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Some suggest that if a human was born and raised in a gravity-less environment their bone structure/strength would be different that for children born on earth. If this is the case do you think this change would be gradual (over several generations) or would it be immediate? Also would these changes be permanent in the DNA (genetic mutation?). If the said human, born in a gravity-less environment comes to earth, surely they would have problems dealing with the effect of gravity but would they be able to acclimatize gradually ?

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closed as off topic by Qmechanic, Sklivvz, Manishearth Dec 24 '12 at 13:18

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2 Answers

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I don't think that physical differences in skeletal structure would be apparent immediately because while yes there is less force acting on your growing bones, a large portion of that growth occurs while we are sleeping and horizontal. Our bones would have less weight to support but their overall structure is defined by our genes not our environment. The immediate effects would be in the muscles. Our muscles would have less force acting on them so they would not develop in the same way they do here on earth.

The muscle changes would not be permanent because with just more exercise the equivalent amount of work on earth can be accomplished, however just as dagorym said the gradual long-term affects on the skeletal system would be genetic and permanent. People with aforementioned brittle bone disorders would survive much more readily and similar disorders that produce elongated limbs would not be fatal and the genes would be passed on. Over time this would lead to a species of human that was much thinner and taller but about the same mass.

Because of these changes they would have a tough time under increased gravity. Sure, their muscles would strengthen but the underlying skeletal differences would be unavoidable. No amount of exercise can increase your bone density so they could not immediately compensate.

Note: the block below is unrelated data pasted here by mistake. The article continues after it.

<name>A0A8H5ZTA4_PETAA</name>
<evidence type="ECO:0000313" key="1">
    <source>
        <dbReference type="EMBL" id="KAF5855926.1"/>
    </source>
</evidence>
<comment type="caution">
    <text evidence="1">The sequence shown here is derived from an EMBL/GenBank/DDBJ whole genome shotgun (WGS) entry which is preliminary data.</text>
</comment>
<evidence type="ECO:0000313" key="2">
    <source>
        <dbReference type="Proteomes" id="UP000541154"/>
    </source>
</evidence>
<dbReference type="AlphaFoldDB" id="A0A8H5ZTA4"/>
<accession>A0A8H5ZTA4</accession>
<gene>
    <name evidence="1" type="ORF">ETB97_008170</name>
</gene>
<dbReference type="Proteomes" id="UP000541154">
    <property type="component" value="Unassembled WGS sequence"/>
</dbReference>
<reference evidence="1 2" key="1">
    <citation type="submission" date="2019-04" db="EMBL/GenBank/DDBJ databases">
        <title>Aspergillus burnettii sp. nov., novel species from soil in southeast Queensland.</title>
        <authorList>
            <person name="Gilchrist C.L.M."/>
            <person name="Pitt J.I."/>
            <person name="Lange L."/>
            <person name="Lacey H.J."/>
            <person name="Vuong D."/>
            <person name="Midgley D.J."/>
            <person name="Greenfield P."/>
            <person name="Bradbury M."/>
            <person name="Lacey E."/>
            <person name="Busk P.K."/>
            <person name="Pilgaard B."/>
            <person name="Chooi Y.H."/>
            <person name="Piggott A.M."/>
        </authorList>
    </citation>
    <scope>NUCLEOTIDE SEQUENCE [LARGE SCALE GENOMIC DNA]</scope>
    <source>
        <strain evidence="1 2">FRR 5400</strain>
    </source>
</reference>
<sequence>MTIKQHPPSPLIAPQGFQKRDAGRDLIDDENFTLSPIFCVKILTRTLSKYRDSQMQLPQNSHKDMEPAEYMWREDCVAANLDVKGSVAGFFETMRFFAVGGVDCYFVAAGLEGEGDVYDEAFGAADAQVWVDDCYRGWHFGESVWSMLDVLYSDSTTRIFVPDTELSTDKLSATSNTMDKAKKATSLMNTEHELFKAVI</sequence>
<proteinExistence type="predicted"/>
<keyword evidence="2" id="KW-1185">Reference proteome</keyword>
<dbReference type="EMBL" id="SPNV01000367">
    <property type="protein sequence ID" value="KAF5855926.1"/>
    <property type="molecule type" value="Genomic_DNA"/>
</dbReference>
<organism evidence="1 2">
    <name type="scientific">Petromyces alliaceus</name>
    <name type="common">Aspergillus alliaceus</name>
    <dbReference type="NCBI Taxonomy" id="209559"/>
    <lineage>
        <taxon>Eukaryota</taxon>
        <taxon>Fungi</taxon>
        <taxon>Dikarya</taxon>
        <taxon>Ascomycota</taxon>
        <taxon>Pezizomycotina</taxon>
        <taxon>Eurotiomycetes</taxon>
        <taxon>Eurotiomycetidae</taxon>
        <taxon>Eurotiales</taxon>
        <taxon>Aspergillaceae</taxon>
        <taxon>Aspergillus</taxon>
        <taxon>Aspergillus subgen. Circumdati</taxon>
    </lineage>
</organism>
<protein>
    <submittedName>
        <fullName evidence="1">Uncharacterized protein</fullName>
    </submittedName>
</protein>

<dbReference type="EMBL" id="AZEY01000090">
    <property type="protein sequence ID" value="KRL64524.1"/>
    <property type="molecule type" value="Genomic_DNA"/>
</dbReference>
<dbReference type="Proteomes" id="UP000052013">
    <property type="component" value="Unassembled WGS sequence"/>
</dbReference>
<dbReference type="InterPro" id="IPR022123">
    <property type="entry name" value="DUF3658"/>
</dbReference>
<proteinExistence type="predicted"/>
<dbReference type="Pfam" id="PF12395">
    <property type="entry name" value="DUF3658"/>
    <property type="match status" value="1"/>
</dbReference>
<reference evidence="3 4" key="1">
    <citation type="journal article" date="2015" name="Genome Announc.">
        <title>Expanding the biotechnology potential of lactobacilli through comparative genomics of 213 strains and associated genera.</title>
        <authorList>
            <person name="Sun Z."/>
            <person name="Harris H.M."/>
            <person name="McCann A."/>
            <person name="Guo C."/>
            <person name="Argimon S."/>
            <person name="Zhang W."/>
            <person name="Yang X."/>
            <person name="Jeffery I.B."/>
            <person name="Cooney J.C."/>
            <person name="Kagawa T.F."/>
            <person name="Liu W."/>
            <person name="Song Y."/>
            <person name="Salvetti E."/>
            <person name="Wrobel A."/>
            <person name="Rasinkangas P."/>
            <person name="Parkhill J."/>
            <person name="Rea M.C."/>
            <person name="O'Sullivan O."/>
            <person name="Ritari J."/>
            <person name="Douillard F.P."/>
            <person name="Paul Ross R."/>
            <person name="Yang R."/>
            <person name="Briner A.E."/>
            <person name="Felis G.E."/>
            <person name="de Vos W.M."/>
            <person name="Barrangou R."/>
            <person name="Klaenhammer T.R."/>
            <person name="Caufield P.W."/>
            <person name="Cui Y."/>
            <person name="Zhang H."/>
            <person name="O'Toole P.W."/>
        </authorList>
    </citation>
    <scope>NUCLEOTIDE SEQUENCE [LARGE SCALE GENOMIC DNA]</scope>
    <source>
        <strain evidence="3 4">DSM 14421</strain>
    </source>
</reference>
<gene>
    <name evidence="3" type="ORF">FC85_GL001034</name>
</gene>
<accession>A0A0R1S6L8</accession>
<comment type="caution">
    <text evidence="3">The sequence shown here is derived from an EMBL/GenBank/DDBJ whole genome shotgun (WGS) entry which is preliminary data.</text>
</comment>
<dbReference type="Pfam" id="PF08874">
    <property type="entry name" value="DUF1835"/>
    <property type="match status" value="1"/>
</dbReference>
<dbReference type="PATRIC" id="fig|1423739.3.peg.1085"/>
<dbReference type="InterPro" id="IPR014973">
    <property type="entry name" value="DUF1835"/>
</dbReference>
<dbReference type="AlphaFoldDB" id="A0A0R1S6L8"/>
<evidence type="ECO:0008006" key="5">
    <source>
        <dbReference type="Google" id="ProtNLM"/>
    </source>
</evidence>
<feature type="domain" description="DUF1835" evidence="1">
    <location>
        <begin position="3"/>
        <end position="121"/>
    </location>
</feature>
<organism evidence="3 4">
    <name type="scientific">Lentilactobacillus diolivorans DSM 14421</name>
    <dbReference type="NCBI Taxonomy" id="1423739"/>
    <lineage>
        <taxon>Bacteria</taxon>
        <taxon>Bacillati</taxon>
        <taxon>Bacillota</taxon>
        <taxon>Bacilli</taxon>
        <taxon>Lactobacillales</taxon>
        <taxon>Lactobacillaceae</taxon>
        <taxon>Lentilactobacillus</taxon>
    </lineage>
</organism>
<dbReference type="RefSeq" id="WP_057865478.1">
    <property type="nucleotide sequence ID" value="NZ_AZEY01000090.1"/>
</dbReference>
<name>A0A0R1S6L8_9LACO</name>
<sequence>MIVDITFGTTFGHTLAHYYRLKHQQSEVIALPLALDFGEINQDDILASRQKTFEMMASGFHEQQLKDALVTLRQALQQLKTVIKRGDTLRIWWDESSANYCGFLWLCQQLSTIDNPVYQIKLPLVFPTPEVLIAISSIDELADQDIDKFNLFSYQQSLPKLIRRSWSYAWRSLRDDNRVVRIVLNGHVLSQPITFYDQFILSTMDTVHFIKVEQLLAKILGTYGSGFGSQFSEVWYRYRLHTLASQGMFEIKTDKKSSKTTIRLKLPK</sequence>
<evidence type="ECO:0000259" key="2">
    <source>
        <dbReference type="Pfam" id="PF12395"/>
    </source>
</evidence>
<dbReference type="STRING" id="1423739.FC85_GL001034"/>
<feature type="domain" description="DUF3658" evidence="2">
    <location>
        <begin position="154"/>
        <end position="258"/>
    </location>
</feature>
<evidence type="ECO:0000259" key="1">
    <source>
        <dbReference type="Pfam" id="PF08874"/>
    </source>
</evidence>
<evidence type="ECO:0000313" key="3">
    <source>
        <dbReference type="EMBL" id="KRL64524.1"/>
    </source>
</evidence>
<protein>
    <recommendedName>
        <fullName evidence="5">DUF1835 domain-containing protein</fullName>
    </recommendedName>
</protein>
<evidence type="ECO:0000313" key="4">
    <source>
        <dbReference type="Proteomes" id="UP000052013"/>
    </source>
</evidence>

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I suspect that some direct physical differences would begin to show immediately. Children born an raised in that environment (whether gravity free or just lower gravity) would not have the same forces acting on them. Their bones could grow longer faster as there would be less force for the bones to support.

Permenant DNA changes would be much more gradual and probably come about due to lack of selection against genes such as those that cause thing like 'brittle bone' disorders. (My boys have a friend that suffers from this. He has to be be very careful as even a simple fall can result in broken bones. He'd do much better in a low gravity environment).

However, I don't thing changes could be that drastic, at least at first, the human bone structure still has to be able to support the mass of the body. Just because there is no gravity, you still will have forces working on you when you want to move (think pushing off and landing as you move across the room) and your bones will have to support this.

For someone raised in a low gravity environment, coming back to Earth would be a bit of a problem. In addition to a weaker bone structure, which may or may not require that the person be confined to a wheelchair for support, you would also have the issue of the cardio vascular system would not be used to working on a 1 g planet and may have a hard time pumping the blood around the body as it has never had to work so hard. They could possibly acclimate but it would not be very fun.

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This issue is fictionalized very convincingly in the Red Mars series by Kim Stanley Robinson. en.wikipedia.org/wiki/Mars_trilogy –  Andrew Jun 22 '11 at 17:50
    
@Andrew - I found the Destiny's Children series by Steven Baxter to be another convincing fictionalization of humans adaptation to low and zero gravity. It takes place over a long enough time frame for evolution to occur. –  Christopher Jul 9 '11 at 5:42
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